You may think that when you run multiple Facebook ads in a single campaign each ad will receive an even slice of the budget. This is not the case. Instead, Facebook is running a multi-armed bandit test across all the ads in the campaign.
For example, here is a test campaign I ran with three ads. The only variation between the ads is the image. They are all targeted to the same demographic, 18-34 year old men in Brazil who are interested in Shooter games. All three ads started running at the same time.
Notice that the middle ad got 95.7% of the ad spend. Earlier in the day it was the first ad clicked. At that point, as the “best performing” ad, Facebook decided to put most of the campaign budget into it. Facebook reserved some amount of the budget, here 4.3%, for “exploration” – trying the other ads to see if they produce better results. By the end of the day the third ad is a strong candidate for outperforming Facebook’s currently chosen ad.
The next day we see that 94.1% of the budget is backing the third ad, and now none of the budget is going towards the first ad.
This pattern will continue over the next few days. Each day, Facebook will put less money into exploring other candidates. Within a couple of weeks, the entire campaign budget will only go towards a single ad.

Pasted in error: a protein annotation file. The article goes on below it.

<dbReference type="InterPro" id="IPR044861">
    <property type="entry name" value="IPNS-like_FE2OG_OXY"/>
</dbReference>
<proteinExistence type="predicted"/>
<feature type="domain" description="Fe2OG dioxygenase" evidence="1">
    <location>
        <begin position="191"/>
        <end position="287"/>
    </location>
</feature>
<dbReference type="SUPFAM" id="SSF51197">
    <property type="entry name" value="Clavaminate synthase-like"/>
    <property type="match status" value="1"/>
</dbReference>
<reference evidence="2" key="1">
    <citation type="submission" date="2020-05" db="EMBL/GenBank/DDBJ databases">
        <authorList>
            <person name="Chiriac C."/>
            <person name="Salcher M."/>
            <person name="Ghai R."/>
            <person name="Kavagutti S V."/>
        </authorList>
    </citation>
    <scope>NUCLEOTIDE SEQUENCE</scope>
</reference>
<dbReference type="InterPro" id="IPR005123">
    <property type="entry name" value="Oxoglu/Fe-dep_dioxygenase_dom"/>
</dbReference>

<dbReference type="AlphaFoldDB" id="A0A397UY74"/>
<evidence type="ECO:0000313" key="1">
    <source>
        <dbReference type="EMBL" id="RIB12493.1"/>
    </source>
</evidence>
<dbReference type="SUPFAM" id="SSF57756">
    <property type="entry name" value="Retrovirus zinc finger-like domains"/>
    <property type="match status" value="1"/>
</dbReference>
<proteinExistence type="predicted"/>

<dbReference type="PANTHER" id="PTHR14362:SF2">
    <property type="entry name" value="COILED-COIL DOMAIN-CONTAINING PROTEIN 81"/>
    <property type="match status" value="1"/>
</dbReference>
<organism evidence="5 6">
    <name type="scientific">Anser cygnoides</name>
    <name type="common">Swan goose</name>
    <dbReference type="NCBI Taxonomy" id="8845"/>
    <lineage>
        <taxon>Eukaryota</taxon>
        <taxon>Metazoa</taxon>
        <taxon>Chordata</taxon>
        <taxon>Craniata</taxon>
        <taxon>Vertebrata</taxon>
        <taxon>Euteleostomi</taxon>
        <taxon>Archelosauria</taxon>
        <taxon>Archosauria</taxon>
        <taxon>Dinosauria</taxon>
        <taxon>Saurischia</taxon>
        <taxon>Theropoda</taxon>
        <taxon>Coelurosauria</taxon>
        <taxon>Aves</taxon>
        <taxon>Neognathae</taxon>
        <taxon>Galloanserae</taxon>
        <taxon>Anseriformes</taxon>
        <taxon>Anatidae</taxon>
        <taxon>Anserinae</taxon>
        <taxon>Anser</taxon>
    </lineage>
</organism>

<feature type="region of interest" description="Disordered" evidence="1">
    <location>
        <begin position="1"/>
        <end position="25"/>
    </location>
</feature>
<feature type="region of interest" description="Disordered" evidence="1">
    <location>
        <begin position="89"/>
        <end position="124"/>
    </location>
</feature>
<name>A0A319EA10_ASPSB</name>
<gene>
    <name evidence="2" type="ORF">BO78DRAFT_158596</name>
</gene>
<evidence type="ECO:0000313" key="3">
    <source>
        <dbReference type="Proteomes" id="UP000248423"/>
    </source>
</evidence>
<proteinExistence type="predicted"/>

The top benefit of this approach is that it optimizes for mean regret. That is, over time and repeated campaigns, this approach will always produce the most conversions. However, this approach is terrible if your goal is to determine which ad is statistically the best performing. Your daily budget will need to be at least $50 to provide enough impressions to determine statistical significance under Facebook’s method. If each ad were getting an equal share of the budget, you could determine the best ad with only $13 in spend.
If your goal is to find out which ad creative is in fact the best performing you should run each ad creative in its own campaign. Facebook will provide even distribution to each campaign, and thus each creative, minimizing cost. If your goal is to maximize the number of conversions, Facebook’s default behavior is the best choice.